Picking Up Our Crosses
Twenty-second Sunday in Ordinary Time (03/09/2023)
(Jeremiah 20:7-9; Psalm 63:2, 3-4, 5-6, 8-9; Romans 12:1-2; Matthew 16:21-27)
Fr. Samuel Odeh
“Because thy steadfast love is better than life, my lips will praise thee” (Psalms 63:3).
What keeps us going after our efforts at serving the Lord, sharing his holy word, and ministering to others, are frustrated? How do we deal with the dangers, persecutions, and difficulties we are most likely to face in the course of living out our calling? In today’s first reading from Jeremiah, the prophet declares that God has duped him and deceived him into service. The only thanks he gets from this transaction was rejection and mockery from the people he was sent to reprimand for their violent and destructive ways. In spite of this, the beauty, strength, and urgency of the word of God within Jeremiah’s heart is too precious to be bottled up, to be locked up. In other words, Jeremiah cannot but preach; he must continue to announce God’s message even when it is rejected, or mocked.
In today’s second reading from Romans, Paul appeals to his audience to make their lives a “living sacrifice” to God, to avoid following the ways of the world that are not open to God, but to “be transformed” through the constant renewing of their minds, feeding on God’s holy word. This way, they will not be confused about what God wants, about what is good, acceptable, holy, and perfect. This in essence is what it means for a Christian to deny themselves and take up their crosses.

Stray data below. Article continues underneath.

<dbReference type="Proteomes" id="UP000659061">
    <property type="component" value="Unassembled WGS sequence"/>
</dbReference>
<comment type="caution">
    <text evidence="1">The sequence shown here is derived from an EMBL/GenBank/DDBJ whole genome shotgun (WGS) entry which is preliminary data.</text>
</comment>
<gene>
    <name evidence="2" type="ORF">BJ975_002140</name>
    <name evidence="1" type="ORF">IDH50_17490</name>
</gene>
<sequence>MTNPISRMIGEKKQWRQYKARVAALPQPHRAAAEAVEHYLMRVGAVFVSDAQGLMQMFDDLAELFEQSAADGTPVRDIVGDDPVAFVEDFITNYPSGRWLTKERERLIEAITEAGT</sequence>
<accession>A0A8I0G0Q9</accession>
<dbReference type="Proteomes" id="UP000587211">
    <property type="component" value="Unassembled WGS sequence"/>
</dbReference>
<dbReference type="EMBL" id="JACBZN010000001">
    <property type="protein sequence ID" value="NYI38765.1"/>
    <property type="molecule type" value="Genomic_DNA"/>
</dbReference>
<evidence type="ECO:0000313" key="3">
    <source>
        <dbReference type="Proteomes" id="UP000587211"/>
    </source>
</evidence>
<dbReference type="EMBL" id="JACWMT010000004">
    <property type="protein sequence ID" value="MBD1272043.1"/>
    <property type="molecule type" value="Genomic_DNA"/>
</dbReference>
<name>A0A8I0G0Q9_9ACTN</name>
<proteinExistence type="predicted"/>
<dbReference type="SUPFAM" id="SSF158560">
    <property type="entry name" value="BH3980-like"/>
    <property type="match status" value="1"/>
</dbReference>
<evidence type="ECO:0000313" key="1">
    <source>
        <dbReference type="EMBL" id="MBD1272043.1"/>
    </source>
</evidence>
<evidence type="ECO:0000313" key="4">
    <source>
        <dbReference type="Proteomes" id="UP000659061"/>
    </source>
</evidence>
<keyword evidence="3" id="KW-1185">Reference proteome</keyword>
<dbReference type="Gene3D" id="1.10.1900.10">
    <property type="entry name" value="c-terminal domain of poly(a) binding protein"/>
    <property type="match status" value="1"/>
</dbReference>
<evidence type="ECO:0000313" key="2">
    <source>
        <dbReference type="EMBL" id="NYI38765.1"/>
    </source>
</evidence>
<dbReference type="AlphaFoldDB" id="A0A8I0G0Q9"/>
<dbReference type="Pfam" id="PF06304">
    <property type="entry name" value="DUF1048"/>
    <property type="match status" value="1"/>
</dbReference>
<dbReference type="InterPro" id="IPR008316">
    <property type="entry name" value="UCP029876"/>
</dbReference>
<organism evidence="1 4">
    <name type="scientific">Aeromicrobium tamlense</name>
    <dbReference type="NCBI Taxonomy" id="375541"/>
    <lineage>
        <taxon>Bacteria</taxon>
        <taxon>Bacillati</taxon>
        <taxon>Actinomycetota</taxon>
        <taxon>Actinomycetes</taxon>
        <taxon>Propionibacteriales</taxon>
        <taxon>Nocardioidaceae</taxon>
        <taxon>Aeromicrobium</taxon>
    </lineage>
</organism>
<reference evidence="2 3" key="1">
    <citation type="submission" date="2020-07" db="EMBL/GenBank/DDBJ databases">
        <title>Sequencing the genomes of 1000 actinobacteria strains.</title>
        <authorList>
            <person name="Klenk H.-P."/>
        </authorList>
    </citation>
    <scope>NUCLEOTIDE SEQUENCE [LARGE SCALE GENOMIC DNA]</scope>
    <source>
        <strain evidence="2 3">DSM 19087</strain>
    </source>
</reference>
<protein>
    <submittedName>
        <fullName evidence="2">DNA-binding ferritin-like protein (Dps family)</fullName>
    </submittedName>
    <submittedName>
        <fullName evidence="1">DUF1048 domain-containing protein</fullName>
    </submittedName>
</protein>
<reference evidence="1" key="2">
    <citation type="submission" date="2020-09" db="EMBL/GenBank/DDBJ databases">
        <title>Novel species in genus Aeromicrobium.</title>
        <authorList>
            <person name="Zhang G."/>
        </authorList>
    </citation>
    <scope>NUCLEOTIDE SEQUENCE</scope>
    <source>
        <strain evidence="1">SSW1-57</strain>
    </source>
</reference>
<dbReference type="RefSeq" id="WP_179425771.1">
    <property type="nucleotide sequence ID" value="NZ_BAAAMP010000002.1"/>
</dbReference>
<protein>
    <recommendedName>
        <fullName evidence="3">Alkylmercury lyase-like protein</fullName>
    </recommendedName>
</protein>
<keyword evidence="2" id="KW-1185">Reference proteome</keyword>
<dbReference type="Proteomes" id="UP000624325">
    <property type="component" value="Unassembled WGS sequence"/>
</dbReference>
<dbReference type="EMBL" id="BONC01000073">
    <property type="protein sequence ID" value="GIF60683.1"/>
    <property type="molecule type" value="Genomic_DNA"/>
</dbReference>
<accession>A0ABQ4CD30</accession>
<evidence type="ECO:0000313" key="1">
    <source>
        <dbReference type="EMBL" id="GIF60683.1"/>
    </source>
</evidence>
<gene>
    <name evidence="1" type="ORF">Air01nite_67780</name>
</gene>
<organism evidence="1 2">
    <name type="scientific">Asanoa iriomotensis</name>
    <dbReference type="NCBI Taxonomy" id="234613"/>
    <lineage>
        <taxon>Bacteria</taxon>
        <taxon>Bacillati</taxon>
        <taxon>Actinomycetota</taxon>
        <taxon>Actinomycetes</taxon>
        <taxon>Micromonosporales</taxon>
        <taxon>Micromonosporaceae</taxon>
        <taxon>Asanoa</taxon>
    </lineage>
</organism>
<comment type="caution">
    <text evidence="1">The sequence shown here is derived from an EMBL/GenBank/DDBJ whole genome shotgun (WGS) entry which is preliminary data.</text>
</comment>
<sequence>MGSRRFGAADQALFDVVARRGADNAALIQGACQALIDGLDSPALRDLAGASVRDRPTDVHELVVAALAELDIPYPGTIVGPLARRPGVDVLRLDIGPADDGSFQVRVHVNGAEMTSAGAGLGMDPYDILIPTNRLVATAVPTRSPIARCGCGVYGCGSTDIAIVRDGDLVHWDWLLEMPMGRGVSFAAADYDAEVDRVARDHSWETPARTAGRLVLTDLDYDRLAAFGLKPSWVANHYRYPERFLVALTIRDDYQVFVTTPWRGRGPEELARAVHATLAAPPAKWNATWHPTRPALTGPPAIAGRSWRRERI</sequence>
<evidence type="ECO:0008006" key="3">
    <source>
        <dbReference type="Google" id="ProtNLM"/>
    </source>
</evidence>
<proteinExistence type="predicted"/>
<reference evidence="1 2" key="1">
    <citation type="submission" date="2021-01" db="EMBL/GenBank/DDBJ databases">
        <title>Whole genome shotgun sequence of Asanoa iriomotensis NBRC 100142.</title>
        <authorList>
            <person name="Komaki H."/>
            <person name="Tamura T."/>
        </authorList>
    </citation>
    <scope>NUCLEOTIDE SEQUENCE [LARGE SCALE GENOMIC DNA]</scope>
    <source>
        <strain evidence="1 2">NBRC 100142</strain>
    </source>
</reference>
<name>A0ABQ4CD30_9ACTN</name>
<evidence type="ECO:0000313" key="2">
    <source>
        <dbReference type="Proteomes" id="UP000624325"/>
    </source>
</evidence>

In today’s gospel reading from Matthew, we may ask if Peter would have preferred that Jesus stopped ministering and did not go up to Jerusalem so as to avoid being killed. Peter, a short while ago, proclaimed Jesus to be the Christ, the Messiah, God’s anointed one. When Jesus insisted on going to Jerusalem to do the saving work of God, prepared to accept whatever outcome came his way, Peter disagreed. Like many of us, Peter truly believes in Jesus and loves him, but is unwilling to accept God’s plan for himself through the mission of Jesus. Many of us accept God’s call but prefer the paths of least resistance always.
Am I a believer who occasionally feels duped and cheated by God when I have tried to serve him? Are we like Jeremiah who felt free to give vent to his disappointments and anger in prayer to God? Am I a Christian who makes an effort to understand the word of God that I may practice it? Am I like Peter needing to accept God’s plan for me in my life? Am I allowing my instincts of self-preservation get in the way of my ability to make sacrifices and the call to give my life to Christ? May we grow in our love of Christ and our desire to be with him just as he is always with us, now and forevermore.
“Then Jesus told his disciples, “If any man would come after me, let him deny himself and take up his cross and follow me” (Matthew 16:24).